ATTN: The real New Zealand is now indistinguishable from parody

If you had any doubt that the real New Zealand is exactly how it was portrayed on Flight of the Conchords, let this actual passport stamp (via @MichaelTritter) reading “Welcome to Middle-Earth” forever banish that doubt. This in addition to the Hobbit-themed “Air Middle Earth” safety video from Air New Zealand, the Wellington airport’s giant Gollum sculpture, the Hobbit-themed currency, etc. etc. etc. Might as well change the Prime Minister’s name to Bilbo Baggins, to commemorate New Zealand’s status as the world’s most far-flung Lord of the Rings gift shop. And it’s all heating up heading into tomorrow’s premiere of The Hobbit: Part One of Three, Where People Just Sort of Walk Around for a While. (AKA “An Unexpected Journey”).

Wellington, where director Peter Jackson and much of the post production is based, has renamed itself “the Middle of Middle Earth”, as fans held costume parties and city workers prepared to lay 500 m (550 yards) of red carpet.
“It’s been a 10-year wait for these movies, New Zealand is Tolkien’s spiritual home, so there’s no way we’re going to miss out,” said office worker Alan Craig, a self-confessed Lord of the Rings “nut”. [Yahoo]

Ahh, yes, Tolkien’s spiritual home that he never set foot in. Not to be confused, of course, with Tolkien’s actual home, England.

In any case, if you’re planning to travel to New Zealand for The Hobbit premiere, before you go, please review our CIA Fact Sheet: New Zealand that we’ve put together.


  • The Prime Minister of New Zealand is chosen once a year at the country’s fall hayride, traditionally held behind Toby Smith-Goodwin’s pumpkin patch, and decided by a sack race.
  • The legislative branch consists of 10 “Exalted Ewes,” one representing each farm, who introduce bills by loudly clacking together a pair of decorative bull’s hooves called “clackies.” A Ewe can veto a bill after it’s been clackied, but only if he can chug the cider boot before the bill’s author can run around the speaker’s recliner three times. If the Ewe circles the recliner thrice before the cider has been chugged, the bill is clackied into law. “Gazzay!” The Ewes shout, throwing their stocking caps into the air, as is traditional.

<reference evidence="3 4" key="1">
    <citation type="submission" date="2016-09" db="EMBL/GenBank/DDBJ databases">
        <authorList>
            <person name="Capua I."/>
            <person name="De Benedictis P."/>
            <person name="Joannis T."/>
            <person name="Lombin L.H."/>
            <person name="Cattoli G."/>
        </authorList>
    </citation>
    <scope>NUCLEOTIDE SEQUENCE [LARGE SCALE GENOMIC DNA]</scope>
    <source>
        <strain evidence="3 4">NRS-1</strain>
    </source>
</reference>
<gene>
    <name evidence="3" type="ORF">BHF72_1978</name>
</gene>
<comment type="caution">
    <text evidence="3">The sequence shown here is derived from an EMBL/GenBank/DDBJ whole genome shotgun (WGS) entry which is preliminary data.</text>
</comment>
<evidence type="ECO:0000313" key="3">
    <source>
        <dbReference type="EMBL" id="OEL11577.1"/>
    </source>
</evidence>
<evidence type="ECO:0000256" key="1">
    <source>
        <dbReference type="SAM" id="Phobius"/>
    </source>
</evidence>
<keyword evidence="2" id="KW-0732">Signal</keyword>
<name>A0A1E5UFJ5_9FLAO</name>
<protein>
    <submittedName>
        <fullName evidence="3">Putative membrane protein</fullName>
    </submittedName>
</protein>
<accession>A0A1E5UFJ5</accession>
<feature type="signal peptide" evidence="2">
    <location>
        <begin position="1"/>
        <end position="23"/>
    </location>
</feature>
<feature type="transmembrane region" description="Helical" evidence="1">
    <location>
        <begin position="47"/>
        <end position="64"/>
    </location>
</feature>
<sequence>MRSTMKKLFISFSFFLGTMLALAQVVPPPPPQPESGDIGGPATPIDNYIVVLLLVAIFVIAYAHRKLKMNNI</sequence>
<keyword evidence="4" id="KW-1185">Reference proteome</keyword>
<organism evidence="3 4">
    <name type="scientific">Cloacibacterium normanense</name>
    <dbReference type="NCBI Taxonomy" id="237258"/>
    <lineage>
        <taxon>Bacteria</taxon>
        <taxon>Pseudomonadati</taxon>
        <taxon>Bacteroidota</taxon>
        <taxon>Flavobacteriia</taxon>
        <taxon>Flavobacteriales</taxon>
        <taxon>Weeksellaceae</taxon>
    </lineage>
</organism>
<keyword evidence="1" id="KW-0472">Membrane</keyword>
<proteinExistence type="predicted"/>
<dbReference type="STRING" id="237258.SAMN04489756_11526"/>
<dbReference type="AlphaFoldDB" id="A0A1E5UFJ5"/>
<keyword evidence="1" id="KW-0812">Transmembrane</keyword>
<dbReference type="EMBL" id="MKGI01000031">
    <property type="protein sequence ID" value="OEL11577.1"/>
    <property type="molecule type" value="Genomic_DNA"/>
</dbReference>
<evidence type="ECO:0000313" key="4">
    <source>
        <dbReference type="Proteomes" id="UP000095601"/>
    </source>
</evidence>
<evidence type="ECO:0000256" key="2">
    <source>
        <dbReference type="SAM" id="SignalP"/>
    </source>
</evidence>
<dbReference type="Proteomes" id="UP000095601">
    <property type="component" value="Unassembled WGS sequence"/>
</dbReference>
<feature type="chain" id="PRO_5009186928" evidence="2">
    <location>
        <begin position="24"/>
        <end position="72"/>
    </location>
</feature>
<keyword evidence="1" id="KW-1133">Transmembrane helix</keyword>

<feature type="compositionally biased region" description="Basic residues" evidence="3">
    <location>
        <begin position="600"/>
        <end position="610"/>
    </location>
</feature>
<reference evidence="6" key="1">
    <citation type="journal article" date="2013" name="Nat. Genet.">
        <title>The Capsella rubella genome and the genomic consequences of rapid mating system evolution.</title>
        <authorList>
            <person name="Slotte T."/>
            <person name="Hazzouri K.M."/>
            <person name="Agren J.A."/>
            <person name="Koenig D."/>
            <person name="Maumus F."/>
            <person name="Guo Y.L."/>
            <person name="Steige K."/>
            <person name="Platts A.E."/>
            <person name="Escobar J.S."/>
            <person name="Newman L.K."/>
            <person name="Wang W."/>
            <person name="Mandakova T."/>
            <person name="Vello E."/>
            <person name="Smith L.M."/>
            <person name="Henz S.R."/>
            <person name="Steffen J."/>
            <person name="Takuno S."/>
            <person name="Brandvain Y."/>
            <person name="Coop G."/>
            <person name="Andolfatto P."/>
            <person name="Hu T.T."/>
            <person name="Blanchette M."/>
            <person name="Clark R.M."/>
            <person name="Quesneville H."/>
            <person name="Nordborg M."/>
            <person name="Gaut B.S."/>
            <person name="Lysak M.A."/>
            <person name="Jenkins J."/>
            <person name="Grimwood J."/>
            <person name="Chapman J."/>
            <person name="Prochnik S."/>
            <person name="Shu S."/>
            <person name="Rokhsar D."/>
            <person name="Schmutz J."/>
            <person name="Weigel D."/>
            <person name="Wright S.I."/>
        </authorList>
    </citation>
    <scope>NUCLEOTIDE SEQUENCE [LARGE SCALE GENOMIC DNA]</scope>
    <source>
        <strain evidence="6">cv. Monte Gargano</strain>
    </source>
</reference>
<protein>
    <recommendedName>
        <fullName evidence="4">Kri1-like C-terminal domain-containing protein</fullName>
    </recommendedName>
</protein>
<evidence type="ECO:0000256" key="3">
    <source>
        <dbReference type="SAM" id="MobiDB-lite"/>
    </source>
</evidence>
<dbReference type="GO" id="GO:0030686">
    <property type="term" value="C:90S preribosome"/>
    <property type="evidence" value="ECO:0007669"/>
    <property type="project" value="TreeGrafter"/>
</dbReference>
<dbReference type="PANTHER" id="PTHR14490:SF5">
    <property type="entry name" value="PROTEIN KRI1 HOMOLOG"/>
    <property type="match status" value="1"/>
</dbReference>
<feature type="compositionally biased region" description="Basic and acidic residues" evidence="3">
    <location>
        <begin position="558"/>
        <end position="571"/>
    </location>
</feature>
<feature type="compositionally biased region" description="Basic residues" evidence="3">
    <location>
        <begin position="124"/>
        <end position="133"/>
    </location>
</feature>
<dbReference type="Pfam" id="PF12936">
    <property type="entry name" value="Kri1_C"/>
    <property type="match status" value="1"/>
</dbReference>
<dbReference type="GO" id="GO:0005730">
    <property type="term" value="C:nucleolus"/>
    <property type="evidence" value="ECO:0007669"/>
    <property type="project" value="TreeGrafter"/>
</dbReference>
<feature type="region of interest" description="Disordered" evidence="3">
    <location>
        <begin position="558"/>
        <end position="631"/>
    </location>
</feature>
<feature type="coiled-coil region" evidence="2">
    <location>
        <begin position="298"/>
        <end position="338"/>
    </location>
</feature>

• New Zealand’s largest export, behind wool and Lord of the Rings memorabilia, is garden gnomes, the manufacture of which is tightly controlled by the country’s most powerful union, the Gnome Painters Local 427. The GPL is controlled by its charismatic leader, Jim “One-Ear” Nelson (lost it in a shearing accident), who’s so influential in Kiwi politics that he’s often referred to as “The Ewe-maker.”


  • Television came to New Zealand in 1987, but there’s only one public access channel that mostly shows arts and crafts shows during the three hours a day most people have electricity.
  • Olive Garden became the first restaurant chain to test the New Zealand market in 2006, but after a brief exotic-food craze, it was eventually rejected as being too zesty for local palates.
  • Popular forms of entertainment include cup-stacking, origami, and cricket.


  • New Zealand has one bus traversing the length of the two major islands, which is famously driven by Blanche Peterson, who loves to discuss the weather and has been known to sing Christmas carols at any time of year.